These posts regarding stewardship are the personal experiences of my husband, Steve and me. They are designed to illustrate the long and sometimes trial-filled road a Christian can take when making strides towards stewardship. As you will see in this and upcoming posts, God has faithfully shown his provisions to our family over and over again. I would not change one thing about the way He laid out His plans for us, or we wouldn't be where we are today.
Uggghh! I strongly disliked that "stewardship" word when my husband and I were first married. In my mind, it was all about money. I knew that talents and treasures were a part of it, but the main focus I had been taught was on money. I could recall my dad, grumbling, when the church elders showed up at our house, talking about that word. Like my parents, Steve and I worked hard for the money we earned. We didn't want to give it away to a church or any other charity.
God started my stewardship journey about a year in to our marriage. We had both been raised in Lutheran homes and had witnessed our parents placing their white envelopes in the offering plate on Sundays. We had heard about tithing, knew what it was and certainly felt that it didn't apply to us. 10%? Are you kidding me, God?! We're just starting out. We're getting ready to buy a house. And, doesn't "God love a cheerful giver"? I would not be giving cheerfully, so better not at all, right?
I clearly recall sitting in the pew at St. Paul's Lutheran Church in West Allis (our church home at the time), during "Committment Sunday", staring at the white card my husband was holding. He wrote down $10 per week on that card. I remember glaring at him and being angry. At the same time, I was having pangs of guilt, for feeling that way about $40 a month.
Well, we committed to that $10 a week and moved forward.
Steve and I had been attending church, fairly regularly, about twice a month, and were feeling pretty good about that. After making our stewardship commitment, God gently tugged on our hearts and we began attending every Sunday. I clearly remember our vacancy pastor at St. Paul's in West Allis at that time, Dr. Rev. LeRoy Hass. His sermons spoke loud and clear to me and I was feeling (for the first time in my life) as though I wanted to be sitting in that pew, not that I had to be.
About 6 months had gone by and Steve and I were overjoyed to find out that I was pregnant with our first son. We were thrilled! I, being a planner, began rummage sale shopping, going to all of the resale shops and accepting any hand-me-downs that were offered. I have always been thrifty and this situation wasn't going to be any different:). I was working as a substitute teacher during the day and as a cashier in a grocery store at night. Steve was working at a car dealership as an oil change technician. We had recently purchased our first house and everything was going according to our plan.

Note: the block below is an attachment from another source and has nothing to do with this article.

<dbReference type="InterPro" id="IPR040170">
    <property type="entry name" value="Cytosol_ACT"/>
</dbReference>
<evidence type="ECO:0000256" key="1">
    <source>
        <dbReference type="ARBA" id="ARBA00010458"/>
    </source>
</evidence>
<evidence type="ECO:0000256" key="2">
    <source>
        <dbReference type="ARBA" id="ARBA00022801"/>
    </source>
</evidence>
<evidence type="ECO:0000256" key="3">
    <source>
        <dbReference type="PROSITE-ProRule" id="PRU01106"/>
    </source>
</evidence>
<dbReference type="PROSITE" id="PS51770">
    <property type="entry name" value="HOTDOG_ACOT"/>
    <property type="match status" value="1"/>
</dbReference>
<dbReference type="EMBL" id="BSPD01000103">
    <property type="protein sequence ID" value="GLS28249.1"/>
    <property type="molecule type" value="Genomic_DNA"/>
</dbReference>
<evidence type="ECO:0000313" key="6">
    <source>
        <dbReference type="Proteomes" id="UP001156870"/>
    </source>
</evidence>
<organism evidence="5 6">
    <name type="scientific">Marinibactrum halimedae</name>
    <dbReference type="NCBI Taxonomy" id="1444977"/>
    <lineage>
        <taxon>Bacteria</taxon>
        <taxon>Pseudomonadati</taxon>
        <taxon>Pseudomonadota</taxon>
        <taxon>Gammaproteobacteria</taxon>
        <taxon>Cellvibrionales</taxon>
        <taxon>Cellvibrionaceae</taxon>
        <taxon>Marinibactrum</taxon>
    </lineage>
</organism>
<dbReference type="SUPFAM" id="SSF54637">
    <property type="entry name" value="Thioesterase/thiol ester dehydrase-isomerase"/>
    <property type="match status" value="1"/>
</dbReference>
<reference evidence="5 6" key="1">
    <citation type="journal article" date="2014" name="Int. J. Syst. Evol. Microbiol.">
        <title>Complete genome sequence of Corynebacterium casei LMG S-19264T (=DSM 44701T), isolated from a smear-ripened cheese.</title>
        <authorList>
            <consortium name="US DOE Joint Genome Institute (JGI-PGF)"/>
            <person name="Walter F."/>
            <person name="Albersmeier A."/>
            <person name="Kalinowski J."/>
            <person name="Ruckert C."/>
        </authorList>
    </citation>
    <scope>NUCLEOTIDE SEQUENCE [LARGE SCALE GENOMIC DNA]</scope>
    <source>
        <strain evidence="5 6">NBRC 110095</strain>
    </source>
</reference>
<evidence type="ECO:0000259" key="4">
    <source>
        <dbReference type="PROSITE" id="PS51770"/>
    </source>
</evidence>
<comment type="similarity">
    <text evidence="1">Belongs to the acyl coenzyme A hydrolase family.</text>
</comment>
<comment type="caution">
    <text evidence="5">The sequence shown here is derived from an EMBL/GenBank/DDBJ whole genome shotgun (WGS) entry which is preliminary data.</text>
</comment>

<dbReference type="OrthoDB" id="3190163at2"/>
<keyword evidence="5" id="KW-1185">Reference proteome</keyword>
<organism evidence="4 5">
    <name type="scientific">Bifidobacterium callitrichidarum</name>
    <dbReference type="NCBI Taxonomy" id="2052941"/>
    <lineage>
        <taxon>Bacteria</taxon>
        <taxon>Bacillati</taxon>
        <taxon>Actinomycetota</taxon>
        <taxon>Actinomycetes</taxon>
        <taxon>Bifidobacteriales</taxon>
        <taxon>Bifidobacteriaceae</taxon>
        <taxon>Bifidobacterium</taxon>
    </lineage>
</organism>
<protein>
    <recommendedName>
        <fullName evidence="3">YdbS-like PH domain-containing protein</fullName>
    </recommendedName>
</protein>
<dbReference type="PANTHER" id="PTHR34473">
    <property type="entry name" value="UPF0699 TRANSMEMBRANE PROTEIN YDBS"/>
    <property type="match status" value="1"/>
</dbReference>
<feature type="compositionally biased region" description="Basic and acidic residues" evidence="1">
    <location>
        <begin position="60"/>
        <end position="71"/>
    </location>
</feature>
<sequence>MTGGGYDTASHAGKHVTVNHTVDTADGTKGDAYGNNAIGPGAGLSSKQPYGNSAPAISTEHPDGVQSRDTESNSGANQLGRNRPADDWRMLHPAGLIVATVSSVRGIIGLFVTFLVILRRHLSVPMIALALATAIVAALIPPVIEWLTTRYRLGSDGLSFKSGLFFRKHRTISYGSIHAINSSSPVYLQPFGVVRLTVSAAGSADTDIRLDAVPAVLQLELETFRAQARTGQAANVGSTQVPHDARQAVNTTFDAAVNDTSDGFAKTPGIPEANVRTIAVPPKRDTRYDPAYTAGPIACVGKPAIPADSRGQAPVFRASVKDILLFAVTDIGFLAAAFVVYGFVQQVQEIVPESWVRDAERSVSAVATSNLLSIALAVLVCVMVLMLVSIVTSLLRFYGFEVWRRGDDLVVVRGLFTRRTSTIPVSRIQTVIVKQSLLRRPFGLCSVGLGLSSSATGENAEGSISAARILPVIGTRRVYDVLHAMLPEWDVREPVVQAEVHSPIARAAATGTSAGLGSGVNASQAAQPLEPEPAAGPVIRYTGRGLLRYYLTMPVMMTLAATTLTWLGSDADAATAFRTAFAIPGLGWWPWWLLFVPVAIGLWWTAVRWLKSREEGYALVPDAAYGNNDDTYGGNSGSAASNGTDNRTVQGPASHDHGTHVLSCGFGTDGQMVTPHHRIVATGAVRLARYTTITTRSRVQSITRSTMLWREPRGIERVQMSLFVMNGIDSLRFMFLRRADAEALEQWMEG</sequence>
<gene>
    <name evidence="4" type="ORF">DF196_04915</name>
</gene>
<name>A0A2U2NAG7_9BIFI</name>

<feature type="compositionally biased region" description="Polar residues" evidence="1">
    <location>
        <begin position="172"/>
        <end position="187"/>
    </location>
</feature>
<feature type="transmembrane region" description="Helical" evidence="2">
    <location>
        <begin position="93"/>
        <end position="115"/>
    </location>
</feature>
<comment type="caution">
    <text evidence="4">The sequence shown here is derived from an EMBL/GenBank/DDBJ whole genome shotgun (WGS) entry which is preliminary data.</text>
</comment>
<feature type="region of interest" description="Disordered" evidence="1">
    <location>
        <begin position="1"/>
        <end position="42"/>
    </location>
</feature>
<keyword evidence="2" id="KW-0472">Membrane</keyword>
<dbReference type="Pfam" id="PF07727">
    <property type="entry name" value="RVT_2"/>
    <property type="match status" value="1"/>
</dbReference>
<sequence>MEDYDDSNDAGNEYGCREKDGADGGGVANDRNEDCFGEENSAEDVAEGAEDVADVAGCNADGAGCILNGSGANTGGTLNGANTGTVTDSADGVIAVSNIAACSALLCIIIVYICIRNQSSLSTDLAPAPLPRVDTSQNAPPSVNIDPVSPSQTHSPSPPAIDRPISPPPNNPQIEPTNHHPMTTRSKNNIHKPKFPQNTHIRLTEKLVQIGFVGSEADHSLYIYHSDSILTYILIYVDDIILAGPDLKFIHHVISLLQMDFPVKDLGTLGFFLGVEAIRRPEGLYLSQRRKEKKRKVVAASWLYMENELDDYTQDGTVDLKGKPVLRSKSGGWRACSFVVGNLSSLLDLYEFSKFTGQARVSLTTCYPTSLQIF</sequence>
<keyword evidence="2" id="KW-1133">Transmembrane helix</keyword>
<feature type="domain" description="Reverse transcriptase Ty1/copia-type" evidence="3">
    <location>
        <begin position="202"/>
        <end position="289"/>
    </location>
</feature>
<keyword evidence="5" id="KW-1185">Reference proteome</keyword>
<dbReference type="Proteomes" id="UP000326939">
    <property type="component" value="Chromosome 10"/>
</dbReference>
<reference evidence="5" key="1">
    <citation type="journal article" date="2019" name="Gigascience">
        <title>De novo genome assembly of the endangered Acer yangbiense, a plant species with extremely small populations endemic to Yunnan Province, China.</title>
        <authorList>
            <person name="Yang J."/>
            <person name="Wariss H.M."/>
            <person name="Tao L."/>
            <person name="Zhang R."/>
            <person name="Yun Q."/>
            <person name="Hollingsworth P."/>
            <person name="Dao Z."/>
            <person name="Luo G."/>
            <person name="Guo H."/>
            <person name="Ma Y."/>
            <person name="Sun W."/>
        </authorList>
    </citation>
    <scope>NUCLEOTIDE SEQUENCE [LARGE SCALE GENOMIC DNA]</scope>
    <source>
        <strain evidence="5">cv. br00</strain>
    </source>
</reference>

However, our marriage was far from perfect. We were struggling in some areas that we were not proud of. We were living in Milwaukee at the time and one Saturday afternoon in April, decided to take a drive out to Steve's parents' house in Dousman. I felt it would be beneficial to talk to them about our struggles and perhaps get an "experienced" opinion:). We visited, talked, and had a good discussion, which included prayer.
We left there, with our spirits feeling lifted, being reminded that God is in control. It was snowing (in April) and the roads were slippery. As we traveled down Hwy 67 towards the interstate, a large SUV pulled out in front of our little Plymouth Duster and we T-boned it. I was 4 months pregnant, and unbuckled. Thankfully, I was not ejected from the car, but my head hit the windshield and my right arm and hip crashed in to the dashboard. An ambulance was called and I was transported to Oconomowoc Memorial. They did an ultrasound and found that my amniotic fluid was a bit low (I also learned that I would be having a boy!). I wasn't concerned and I told Steve, "God won't take our son."
That evening, the doctors performed two surgeries--one to relocate my hip back in to its socket and another to put a rod in my upper arm, which was broken. Both surgeries went well.
The next morning, I had another ultrasound done. My amniotic fluid was all but gone. My water had broke. On Tuesday, April 15, 1997, my first son, Noah Daniel, was stillborn at 19 weeks. We were surrounded by family. We sang the doxology. Everyone took turns holding him. Steve baptized our dead son.
I WAS FEELING ANGRY...VERY ANGRY AT GOD!
to be continued...
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